The PyQt Intro

This article is an introduction to the PyQt GUI Application Development Framework that uses Python and Nokia’s Qt.


  1. Pretext
  2. Prerequisites
  3. Sample Code
  4. Breaking Down the Code
  5. Getting Further


Ever wondered how to easily write good programs using Python? Programs that would run on any platform – from Windows to Mac OS X along with the various Linux variants? Programs that look good, look native, and also work great?

Here’s one solution – PyQt! With it you can create complete, working applications that may look like this:

Fresco - An application developed with PyQt4

Nokia’s Qt is a free (LGPL) cross-platform C++/Java based application-framework, with GUI being its most prominent feature.

PyQt is simply a python-binding to the C++ libraries that Qt provides. Using PyQt one can write neat looking GUI applications that do a lot, and do so easily.

Nokia's Qt 4

A series of articles, starting with this one will aim to tutor interested programmers into using this wonderful library, and developing applications with it.


The most-minimal pre-requisites are:

  • Basic Python programming knowledge.
  • A little know-how about GUI and the event-based-programming concepts.

Two primary resources where we start from:

  1. Nokia’s Qt
  2. Riverbank Computing’s PyQt

Downloading and installing PyQt is fairly easy on Linux thanks to the various package managers. Do check out the download links at each of the above-mentioned links to get them on other platforms as well. Installation help is also provided by Riverbank Computing to help you set-up the PyQt4 library on your OS.

Sample Code

So let’s start off in the same style as almost everything do in a programmer’s perspective: Hello World!

Below is a well documented program for the same:

import sys

# Importing the necessary Qt classes.

from PyQt4.QtGui import QLabel, QApplication

# We use the from foo import * syntax here because
# all of Qt's objects begin with a Q
# and thus we shouldn't run into namespace problems.

if __name__=='__main__':

	App = QApplication(sys.argv)

	# All Qt programs need an
	# QApplication instance.

	# We pass the sys.argv as its arguments
	# because Qt is adept at handling some
	# of the default command-line options
	# like style, size, etc by itself.

	Label = QLabel( "Hello World!" )

	# QLabel is the class providing a
	# simple label

	# Like in most GUI toolkits, we have
	# to manually set it to show


	# Notice the _ after exec, this is to
	# avoid the confusion with Python's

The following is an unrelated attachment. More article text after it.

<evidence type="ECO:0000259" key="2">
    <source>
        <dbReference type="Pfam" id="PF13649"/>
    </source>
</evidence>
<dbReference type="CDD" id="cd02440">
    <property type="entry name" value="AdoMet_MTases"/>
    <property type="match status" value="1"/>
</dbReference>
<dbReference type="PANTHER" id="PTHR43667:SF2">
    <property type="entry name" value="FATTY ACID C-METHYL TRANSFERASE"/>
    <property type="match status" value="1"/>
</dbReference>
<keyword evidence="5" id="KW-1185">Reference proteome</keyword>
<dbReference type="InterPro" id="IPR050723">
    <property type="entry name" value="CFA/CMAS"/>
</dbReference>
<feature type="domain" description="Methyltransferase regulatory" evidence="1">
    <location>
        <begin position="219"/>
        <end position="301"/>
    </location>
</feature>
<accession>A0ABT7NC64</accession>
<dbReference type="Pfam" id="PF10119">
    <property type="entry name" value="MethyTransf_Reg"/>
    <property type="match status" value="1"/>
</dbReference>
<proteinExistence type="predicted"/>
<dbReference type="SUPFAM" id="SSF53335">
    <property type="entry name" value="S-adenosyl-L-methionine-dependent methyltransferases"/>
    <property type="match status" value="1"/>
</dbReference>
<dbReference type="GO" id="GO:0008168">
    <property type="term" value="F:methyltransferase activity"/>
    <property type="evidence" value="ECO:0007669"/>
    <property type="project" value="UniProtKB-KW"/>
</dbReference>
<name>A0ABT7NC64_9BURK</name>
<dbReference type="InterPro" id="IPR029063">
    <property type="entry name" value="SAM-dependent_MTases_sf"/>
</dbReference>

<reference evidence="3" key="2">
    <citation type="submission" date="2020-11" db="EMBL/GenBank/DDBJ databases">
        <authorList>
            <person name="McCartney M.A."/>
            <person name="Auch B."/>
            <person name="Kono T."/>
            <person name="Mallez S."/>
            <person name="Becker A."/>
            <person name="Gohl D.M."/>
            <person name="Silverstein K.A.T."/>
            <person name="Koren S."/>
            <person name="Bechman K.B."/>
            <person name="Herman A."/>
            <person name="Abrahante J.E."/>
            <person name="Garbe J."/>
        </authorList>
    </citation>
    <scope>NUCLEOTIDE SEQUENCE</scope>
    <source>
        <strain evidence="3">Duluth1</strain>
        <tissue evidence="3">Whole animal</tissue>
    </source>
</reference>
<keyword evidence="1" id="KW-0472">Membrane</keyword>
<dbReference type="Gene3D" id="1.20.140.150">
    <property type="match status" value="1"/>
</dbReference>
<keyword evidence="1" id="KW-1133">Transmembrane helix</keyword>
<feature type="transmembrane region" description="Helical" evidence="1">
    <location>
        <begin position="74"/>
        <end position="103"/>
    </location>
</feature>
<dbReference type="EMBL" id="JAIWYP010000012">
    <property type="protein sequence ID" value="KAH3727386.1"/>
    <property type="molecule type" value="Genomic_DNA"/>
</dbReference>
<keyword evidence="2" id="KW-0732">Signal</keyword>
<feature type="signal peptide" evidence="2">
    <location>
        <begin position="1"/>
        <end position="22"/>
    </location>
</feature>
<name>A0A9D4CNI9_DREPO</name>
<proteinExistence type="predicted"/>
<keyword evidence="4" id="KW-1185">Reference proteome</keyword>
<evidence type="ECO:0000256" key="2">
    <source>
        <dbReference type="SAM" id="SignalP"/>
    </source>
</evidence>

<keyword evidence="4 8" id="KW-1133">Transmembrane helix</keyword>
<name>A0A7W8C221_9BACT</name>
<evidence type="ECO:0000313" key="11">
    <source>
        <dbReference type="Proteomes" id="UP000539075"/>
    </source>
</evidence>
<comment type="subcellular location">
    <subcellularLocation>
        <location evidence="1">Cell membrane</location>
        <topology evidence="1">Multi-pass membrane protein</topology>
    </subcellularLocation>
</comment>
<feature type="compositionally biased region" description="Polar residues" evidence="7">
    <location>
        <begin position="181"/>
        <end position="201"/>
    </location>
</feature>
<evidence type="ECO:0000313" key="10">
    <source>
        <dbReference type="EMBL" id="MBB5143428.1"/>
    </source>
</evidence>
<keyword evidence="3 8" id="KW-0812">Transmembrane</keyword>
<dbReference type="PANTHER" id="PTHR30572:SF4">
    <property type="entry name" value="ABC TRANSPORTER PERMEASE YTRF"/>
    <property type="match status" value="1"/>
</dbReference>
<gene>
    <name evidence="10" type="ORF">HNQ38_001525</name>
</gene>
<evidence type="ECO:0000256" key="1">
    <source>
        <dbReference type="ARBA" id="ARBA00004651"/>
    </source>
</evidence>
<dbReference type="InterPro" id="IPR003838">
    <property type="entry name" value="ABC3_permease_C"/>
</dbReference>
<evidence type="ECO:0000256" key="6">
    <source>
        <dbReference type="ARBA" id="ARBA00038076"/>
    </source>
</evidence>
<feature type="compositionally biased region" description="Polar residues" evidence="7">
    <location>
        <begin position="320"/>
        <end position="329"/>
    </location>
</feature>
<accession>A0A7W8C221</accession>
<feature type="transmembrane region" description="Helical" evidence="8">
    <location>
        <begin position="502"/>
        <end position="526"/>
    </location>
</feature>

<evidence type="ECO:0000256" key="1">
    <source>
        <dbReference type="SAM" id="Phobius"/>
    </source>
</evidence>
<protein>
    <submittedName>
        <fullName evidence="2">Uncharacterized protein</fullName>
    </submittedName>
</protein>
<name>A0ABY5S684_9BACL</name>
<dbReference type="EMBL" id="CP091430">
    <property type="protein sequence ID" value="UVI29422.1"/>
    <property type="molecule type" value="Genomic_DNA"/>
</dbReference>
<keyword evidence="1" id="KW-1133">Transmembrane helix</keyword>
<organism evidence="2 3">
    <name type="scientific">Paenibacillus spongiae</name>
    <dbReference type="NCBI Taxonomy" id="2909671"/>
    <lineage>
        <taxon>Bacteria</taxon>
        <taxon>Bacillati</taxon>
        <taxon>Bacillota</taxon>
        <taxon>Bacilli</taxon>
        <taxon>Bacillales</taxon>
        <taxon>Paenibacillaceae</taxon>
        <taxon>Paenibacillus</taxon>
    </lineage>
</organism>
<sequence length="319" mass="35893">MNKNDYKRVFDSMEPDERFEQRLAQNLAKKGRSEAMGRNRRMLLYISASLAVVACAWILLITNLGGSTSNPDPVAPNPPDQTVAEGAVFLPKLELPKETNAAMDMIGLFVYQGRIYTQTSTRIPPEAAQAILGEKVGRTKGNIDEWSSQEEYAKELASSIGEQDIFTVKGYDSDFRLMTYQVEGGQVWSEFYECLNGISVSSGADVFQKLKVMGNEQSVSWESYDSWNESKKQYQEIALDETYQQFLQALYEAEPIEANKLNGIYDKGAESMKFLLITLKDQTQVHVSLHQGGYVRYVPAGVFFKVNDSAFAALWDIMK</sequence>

# exec() built-in-function

	# exec_() starts the main application
	# loop. Something like main() of other
	# toolkits.

This is how it looks when run, a simple application that displays some popular text:

A simple Hello World application written with Qt

Breaking it down

The first thing we have initialized under our ‘__main__’ is the QApplication instance, App. Every GUI application needs this instance to be present. It handles the look and feel of the application and is the main thread of the same. Without it Qt will error out and not run any GUI.

Next we create a label. A label is a simple text-displaying widget used in many forms to describe the input fields and other things. In Qt, its called the QLabel and resides under the QtGui namespace. We create one with a simple Hello World text under the object name Label.

Now we call the show() method of the label so that it appears on the screen. This method is applicable to all QWidget-class children, and QLabel is one among them. Calling show() draws the label widget’s window on the screen.

Finally, we start the application loop, the one responsible for making an application run as an infinite loop waiting for user-interaction. Its done by the exec_() method of QApplication (App is the instance name). Note the _underscore_ in the function name, this is to avoid confusion between Python’s own exec() built-in-function.

Getting Further




Some more thoughts on the article and the code.

  • Am running this Qt application in a GNOME environment and thus you see the GTK style being used. Qt can adapt to your environment and can use the native style of any platform it runs on. Also, you can try out the -style option to change it too. More on this as we progress.
  • This program is just a quick start for the impatient, a dose for the hyperactive. I shall take a slow, but smooth, approach to the finer details of PyQt as the tutorial progresses.

Published by


Harsh, also known to some as 'Qwerty' or 'QwertyManiac' online, is a Customer Operations Engineer at Cloudera, Inc.. Harsh is a fan of trance and electronic music, distributed systems and GUI programming, and loves to troubleshoot and hack on code in his free time. Formerly a KDE committer, he now is a committer on the Apache Hadoop and Apache Oozie projects and is a great fan of all Open Source Software.

9 thoughts on “The PyQt Intro”

  1. Hello

    I am learning Python and will move to PyQt for GUI building, i think PyQt is much more powerful and easier than wxPython.

    Can you please continue to release more tutorials especially creating a small useful program from scratch

    I looked into wxPython, but did not like it. Can you continue to post more tutorials on PyQt.It would be very helpful if the tutorials are geared towards creating small usefull applications. Some plain application, some using SQL Database, some using Web Services etc.

    Ill be keeping an eye on this page.

  2. Hello and thanks for dropping by!

    Sorry about the comments not appearing earlier, Akismet was having a hiccup I believe.

    I’ll be sure to take a nice approach to PyQt, and you can also check out the PyQt Demos that accompany the whole package!

  3. Lookin forward to more great articles. I’m loving oython so far and will soon start learning PyQt.

    P.S. Good to see some of my icons after a long time :D

Comments are closed.